February 2021 Share
One of the best ways to increase the accuracy of research is to increase the sample size that is being studied. The larger the group of subjects, the more representative they may be of the total population. Not to mention experiment security in case something goes wrong. In the field of medical research this increase in population can be carried out by culturing cells. Cell culture is a process by which cells are removed from an organism to be expanded in an artificial environment that is more suitable for their growth; it is also called cell expansion.
Medical researchers generally use cell culture on cells that are less common in the body, like T cells. T cells, or T lymphocytes, are specialized cells that help the immune system target specific foreign particles. Different types of T cells do different things. Culturing T cells allows a more detailed observation of how the immune system naturally responds to harmful pathogens. When attempting to isolate and study T lymphocytes, it’s important to get as ample a sample size as possible.
T cells can be harnessed in a variety of different ways and are mostly used for research purposes. Studying activated populations of T cells can reveal information such as:
Learning from nature allows us to build on strategies that already work.
T cells also need to be studied for their individual functions. A helper (CD4+) T cell releases cytokines to dictate cellular response. A cytotoxic (CD8+) T cell actively poisons and destroys unknown substances. These unique roles can be manipulated in different situations for the most optimal treatment. The subtle differences also cause them to be cultured in different ways.
While one of the main functions is research, they can also be cultured for treatment. With a disease like cancer that requires an intense and prolonged immune response, expansion may be necessary. Only specific T cells will be designated to fight against tumor cells. To bolster a strong enough and long enough response, the activated T lymphocytes are sometimes extracted, multiplied, and reintroduced into the body as reinforcements. Before any research or treatment can be done, the T cells need to be isolated from other peripheral mononuclear blood cells.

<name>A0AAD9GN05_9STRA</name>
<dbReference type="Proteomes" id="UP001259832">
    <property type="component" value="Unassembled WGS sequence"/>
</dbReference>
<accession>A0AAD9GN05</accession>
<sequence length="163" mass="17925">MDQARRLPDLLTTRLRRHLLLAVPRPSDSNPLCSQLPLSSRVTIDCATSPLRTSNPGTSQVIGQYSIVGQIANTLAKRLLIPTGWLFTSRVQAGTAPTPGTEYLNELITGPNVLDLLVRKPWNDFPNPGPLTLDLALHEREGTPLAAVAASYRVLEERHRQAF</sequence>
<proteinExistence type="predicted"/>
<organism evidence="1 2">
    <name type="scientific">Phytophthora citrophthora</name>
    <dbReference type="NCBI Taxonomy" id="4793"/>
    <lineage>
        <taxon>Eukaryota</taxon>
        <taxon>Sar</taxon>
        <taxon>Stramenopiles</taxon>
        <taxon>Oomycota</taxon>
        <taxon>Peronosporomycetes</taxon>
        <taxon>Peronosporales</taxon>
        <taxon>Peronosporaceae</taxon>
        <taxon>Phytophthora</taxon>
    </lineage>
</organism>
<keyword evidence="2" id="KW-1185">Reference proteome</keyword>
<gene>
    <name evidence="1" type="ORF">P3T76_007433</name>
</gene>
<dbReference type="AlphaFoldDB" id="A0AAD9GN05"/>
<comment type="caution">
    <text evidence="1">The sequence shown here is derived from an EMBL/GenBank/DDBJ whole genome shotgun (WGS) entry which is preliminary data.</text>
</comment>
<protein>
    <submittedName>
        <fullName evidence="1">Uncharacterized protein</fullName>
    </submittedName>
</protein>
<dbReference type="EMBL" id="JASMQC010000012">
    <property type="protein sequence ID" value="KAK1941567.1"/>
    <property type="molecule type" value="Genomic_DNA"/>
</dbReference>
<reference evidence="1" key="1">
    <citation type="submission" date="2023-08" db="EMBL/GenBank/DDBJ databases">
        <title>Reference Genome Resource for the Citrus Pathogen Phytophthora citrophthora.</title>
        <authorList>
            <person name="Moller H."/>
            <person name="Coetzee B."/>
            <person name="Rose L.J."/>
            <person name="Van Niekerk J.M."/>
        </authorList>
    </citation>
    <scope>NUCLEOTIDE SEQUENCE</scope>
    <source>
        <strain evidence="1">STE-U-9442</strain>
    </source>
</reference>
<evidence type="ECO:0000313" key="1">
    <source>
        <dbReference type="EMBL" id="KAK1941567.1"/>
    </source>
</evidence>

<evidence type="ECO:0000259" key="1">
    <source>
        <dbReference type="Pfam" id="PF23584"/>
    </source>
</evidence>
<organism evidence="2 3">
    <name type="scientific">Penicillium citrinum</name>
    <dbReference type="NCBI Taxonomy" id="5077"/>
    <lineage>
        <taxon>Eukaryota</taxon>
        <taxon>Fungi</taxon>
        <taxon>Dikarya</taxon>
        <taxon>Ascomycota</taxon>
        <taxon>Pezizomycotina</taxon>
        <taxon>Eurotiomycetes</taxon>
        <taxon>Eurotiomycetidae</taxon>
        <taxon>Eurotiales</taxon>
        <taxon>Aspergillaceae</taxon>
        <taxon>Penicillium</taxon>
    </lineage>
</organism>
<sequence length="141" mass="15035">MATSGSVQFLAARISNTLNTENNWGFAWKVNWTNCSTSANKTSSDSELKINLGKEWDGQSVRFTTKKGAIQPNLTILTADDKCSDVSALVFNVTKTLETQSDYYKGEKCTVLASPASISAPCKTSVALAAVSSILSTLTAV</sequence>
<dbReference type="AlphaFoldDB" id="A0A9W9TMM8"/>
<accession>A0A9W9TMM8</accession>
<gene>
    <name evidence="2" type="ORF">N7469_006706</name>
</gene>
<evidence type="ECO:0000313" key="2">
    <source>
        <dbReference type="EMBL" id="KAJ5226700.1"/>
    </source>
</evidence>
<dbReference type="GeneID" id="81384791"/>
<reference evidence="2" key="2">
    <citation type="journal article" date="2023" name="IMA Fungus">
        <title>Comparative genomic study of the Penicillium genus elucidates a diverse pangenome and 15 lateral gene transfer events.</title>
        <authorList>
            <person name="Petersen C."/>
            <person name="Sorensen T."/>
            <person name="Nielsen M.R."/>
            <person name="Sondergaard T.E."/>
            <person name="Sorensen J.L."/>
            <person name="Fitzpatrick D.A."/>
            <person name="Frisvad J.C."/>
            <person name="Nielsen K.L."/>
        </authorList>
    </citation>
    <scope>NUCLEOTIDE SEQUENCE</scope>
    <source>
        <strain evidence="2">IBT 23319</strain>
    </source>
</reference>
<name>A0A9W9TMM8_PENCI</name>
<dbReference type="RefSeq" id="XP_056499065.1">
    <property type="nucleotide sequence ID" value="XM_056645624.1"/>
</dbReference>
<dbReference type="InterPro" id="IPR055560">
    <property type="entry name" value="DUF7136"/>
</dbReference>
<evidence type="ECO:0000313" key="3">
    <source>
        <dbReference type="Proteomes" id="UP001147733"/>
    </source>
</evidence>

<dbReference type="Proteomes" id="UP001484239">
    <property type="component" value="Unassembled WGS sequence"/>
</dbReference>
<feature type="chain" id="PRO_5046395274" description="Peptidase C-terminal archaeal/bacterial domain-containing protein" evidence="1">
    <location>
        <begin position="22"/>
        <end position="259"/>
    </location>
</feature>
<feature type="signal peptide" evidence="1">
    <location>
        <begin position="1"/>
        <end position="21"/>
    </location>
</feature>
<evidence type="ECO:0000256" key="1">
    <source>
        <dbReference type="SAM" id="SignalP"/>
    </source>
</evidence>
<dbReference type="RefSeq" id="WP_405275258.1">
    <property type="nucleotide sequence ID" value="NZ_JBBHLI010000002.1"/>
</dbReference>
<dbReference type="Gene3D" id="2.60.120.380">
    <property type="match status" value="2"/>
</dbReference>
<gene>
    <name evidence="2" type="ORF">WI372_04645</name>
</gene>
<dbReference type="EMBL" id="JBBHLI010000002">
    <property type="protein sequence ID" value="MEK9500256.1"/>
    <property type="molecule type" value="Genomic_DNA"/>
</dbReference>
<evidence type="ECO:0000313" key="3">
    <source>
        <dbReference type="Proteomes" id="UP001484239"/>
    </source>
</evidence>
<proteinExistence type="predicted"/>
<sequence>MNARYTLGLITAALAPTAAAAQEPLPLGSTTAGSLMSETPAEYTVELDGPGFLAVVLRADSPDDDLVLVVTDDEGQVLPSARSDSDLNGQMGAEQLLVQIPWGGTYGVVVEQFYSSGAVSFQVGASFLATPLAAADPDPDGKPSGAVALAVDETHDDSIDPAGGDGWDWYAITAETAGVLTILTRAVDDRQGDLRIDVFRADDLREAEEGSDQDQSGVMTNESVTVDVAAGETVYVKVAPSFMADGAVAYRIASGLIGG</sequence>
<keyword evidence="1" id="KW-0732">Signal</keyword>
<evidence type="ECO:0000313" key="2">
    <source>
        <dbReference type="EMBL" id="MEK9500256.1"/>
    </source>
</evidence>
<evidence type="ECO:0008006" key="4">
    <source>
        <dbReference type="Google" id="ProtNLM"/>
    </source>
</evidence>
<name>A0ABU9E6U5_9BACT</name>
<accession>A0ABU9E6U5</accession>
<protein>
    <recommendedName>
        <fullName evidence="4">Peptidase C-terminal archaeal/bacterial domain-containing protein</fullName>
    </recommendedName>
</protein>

Traditional methods for isolating T cells require complex equipment, specially trained experts, and patience. Some methods can damage fragile cells with harsh magnetic fields or rapidly flowing liquids. It’s important when isolating T cells to choose a technique that is cost-effective and will provide a large, clean sample.
Culturing T cells can benefit the researcher in a multitude of ways. As previously mentioned, the larger a sample is, the more accurate and representative it will be of the original population. The downstream throughput and result applicability will both increase with a higher number of cellular subjects. Taking the step of generating more from the onset can save scientists from having to run a second experiment.
Even beyond these advantages cell culturing can allow scientists to study an extremely specific variation of cell. If a research study is focusing purely on how immunodeficient human CD8+ T cells react to the COVID-19 virus, only a small sample of these particular cells need to be obtained for expansion. After the cells are properly cultured, there will be a sufficient population to conduct a full study.
Although cell culture has much to offer, there are a few reasons it’s not widely used. The main reason is how costly it can be in terms of both time and money. Animal cells grow slower than contaminants like bacteria, viruses, and fungi. Culturing cells requires highly skilled personnel and strict asepsis techniques to carry out a tedious process with extreme focus. While T cell expansion is sometimes beneficial, unless it’s necessary it can cost more than it’s worth.
The human T cell expansion protocol involves a range of steps from beginning to end that generally outline the most effective way to culture cells.